Understanding Kadane’s solution to the maximum subarray problem

There is something called the maximum subarray problem, and it goes something like this.

You are given an array of numbers: something like 3,5,-2,-1,5,3,1,-4,-6,5.  Your job is to come up with the subarray with the highest sum.

For this example it would be the subarray [3,5,-2,-1,5,3,1], which has a sum of 14. No other subarray gives a higher sum.

Let’s look at a few more:

  • The sequence -3,-3,-2,-4,-2,-5,-4 has the highest sum being -2, given by the subarray [-2].
  • The sequence 1,2,-1,-2,1  has the highest sum being 3, given by the subarray [1,2].
  • The sequence 3,2,1,4 has the highest sum being 10, given by the subarray [3,2,1,4].

It’s an interesting problem with many applications. How do we solve it?

Solving the problem Link to heading

While there are many ways to solve this problem, the best solution is Kadane’s Algorithm. It’s a deceptively simple algorithm, yet also deceptively difficult to understand.

Here’s the Python algorithm given on Wikipedia:

def max_subarray(A):
    max_ending_here = max_so_far = A[0]
    for x in A[1:]:
        max_ending_here = max(x, max_ending_here + x)
        max_so_far = max(max_so_far, max_ending_here)
    return max_so_far

Here’s an R implementation, with a trace added to help figure out what’s going on.

find_max_subarray = function(arr){
    max_ending_here = arr[1]
    max_so_far = arr[1]
    for(i in 2:length(arr)){
        max_ending_here = max(arr[i], max_ending_here + arr[i])
        max_so_far = max(max_so_far, max_ending_here)
        print(paste( max_ending_here,max_so_far,arr[i])) #for tracing 

Try running the algorithm yourself. Feed it different subsequences and look at the trace to see if you can figure out how it works.

Understanding this algorithm is not a simple task. Here’s how I understand it.

Understanding Kadane’s Algorithm Link to heading

For each number in the sequence, we do this:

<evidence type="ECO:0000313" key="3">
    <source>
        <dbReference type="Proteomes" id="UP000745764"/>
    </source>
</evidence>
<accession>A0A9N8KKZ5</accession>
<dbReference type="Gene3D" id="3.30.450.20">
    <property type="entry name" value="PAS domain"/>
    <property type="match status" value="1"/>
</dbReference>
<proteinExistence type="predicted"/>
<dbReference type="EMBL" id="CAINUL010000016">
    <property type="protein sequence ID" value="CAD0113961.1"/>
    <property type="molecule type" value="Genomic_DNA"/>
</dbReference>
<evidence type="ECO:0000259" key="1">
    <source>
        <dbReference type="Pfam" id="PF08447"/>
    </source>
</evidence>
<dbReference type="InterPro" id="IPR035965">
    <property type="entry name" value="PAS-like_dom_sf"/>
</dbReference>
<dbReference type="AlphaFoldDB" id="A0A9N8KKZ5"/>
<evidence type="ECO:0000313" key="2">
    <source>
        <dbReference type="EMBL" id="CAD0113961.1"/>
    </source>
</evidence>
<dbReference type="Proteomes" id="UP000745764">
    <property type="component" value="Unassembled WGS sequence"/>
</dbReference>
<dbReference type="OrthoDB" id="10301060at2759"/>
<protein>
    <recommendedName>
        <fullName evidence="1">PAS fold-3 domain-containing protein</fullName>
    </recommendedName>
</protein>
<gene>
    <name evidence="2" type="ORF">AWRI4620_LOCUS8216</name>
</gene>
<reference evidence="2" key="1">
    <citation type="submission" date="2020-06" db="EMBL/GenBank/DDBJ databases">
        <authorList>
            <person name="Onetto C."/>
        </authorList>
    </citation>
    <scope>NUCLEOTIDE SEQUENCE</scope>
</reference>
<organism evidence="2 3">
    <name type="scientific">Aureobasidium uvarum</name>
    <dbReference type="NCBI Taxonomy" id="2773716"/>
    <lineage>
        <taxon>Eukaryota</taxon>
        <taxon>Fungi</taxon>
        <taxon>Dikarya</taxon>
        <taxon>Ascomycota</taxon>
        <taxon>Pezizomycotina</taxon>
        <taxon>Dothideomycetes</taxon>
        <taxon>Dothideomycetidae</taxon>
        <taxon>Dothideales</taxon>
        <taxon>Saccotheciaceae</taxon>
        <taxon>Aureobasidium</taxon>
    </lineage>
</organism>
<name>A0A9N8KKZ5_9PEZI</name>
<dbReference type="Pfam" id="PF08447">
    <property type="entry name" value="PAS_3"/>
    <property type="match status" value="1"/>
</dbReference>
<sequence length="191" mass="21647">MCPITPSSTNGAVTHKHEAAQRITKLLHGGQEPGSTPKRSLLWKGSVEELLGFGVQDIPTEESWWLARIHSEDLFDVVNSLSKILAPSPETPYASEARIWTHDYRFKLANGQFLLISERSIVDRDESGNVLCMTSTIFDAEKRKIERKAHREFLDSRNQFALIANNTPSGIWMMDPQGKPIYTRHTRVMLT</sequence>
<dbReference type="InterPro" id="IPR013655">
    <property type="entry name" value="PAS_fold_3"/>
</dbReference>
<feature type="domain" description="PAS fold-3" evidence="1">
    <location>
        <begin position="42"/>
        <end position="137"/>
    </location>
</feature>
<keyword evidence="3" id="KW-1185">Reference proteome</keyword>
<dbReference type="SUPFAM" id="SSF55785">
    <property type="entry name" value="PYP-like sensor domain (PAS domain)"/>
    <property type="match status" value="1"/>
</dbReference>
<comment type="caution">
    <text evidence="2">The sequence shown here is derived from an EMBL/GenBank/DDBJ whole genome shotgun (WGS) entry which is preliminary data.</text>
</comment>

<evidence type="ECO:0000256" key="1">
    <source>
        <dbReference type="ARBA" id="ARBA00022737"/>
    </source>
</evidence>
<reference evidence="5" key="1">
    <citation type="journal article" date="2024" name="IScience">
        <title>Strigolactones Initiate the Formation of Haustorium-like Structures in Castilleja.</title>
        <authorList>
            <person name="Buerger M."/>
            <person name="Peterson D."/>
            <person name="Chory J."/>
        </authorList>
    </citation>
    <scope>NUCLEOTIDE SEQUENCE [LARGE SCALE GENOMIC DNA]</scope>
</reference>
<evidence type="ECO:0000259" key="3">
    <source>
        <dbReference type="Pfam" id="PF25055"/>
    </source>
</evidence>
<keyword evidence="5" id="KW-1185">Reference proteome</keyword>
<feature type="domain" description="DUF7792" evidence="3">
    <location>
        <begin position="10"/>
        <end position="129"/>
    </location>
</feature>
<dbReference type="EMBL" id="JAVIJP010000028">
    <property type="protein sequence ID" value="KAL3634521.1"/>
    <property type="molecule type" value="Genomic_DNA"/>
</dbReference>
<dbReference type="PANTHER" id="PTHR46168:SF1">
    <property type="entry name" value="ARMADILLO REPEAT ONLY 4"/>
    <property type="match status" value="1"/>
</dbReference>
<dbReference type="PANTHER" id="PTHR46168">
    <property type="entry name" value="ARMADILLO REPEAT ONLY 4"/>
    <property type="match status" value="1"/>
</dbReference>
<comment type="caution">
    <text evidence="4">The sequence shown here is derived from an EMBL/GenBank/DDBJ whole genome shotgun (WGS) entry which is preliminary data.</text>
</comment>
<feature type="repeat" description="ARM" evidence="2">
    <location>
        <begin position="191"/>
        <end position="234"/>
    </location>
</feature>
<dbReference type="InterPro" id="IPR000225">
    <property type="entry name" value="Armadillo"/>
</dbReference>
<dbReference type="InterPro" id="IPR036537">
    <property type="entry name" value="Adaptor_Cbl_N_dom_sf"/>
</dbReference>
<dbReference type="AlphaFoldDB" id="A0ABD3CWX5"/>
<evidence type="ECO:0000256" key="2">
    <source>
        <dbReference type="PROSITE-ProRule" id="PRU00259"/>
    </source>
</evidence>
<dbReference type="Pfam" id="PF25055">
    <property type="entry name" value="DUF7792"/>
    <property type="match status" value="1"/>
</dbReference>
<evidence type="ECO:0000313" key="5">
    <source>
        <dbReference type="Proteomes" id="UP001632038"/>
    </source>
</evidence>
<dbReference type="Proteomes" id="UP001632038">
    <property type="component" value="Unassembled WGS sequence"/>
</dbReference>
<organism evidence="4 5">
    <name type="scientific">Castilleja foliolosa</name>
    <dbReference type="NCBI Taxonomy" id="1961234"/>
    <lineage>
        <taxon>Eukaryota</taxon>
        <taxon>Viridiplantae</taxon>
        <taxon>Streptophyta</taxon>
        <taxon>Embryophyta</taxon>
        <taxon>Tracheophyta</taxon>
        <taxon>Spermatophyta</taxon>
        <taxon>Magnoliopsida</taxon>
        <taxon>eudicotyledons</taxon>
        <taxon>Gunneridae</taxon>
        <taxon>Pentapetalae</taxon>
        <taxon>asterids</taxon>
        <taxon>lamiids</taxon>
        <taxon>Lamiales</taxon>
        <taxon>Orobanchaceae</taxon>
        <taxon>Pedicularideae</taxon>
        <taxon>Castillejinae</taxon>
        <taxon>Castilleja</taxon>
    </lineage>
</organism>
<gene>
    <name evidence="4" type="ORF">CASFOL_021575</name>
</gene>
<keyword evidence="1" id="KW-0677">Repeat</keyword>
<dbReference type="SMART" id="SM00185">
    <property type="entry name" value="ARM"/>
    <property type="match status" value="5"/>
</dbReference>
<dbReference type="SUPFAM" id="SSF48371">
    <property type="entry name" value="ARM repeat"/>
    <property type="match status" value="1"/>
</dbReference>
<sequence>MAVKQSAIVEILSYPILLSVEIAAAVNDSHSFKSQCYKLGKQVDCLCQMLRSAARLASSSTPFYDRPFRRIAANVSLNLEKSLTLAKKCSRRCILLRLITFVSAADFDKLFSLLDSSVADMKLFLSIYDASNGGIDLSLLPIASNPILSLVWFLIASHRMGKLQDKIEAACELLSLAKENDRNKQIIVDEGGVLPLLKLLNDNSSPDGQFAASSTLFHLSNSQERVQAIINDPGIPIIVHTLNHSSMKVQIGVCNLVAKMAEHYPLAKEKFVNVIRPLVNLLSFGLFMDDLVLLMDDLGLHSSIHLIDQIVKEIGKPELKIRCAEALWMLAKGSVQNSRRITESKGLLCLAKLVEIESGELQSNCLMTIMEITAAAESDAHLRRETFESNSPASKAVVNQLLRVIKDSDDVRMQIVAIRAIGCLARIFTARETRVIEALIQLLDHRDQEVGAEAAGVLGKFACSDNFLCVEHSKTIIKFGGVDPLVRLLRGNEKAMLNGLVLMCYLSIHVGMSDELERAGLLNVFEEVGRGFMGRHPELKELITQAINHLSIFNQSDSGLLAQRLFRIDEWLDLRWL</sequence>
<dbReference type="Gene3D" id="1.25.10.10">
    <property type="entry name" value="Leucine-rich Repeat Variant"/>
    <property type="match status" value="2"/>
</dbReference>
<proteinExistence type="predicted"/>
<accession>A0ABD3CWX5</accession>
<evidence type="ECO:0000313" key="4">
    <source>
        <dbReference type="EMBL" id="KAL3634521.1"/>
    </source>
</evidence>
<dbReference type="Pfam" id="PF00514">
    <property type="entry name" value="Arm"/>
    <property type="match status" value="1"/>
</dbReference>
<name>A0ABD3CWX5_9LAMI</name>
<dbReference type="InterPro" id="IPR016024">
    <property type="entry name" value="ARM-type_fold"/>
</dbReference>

Each number “decides” if it wants to use the previous subarray sum, or if it wants to start a new subarray from scratch. At every comparison, it also checks to see if its subarray sum is higher than any previous one.

Let’s look at an example – the sequence 1,-2,3,-1,2.

We iterate through the numbers, starting at the second number in the sequence (-2).

At this point, the maximum subarray sum seen so far is 1 - the sum of the first element in the sequence. This is also the previous subarray sum.

The new subarray sum of -1 is passed to the next number. This is the sum of the current subarray [1,-2].

The next number (3) gets the previous subarray sum of-1:

We start a new sequence at this point. The current subarray is [3] and the current subarray sum is 3. The maximum subarray sum is also updated, since 3 is higher than everything we had before.

The next number (-1) is passed the previous subarray sum of 3:

Now the subarray is [3,-1] and the subarray sum is 2. Do you see how this goes now?

The last number is passed the subarray sum of 2:

The subarray at this point is [3,-1,2] and the subarray sum is 4. The max_so_far variable is updated to read 4.

At this point the sequence has ended and max_so_far is returned - which is 4. This is the highest subarray sum of the sequence, and the subarray was [3,-1,2].

And that’s it!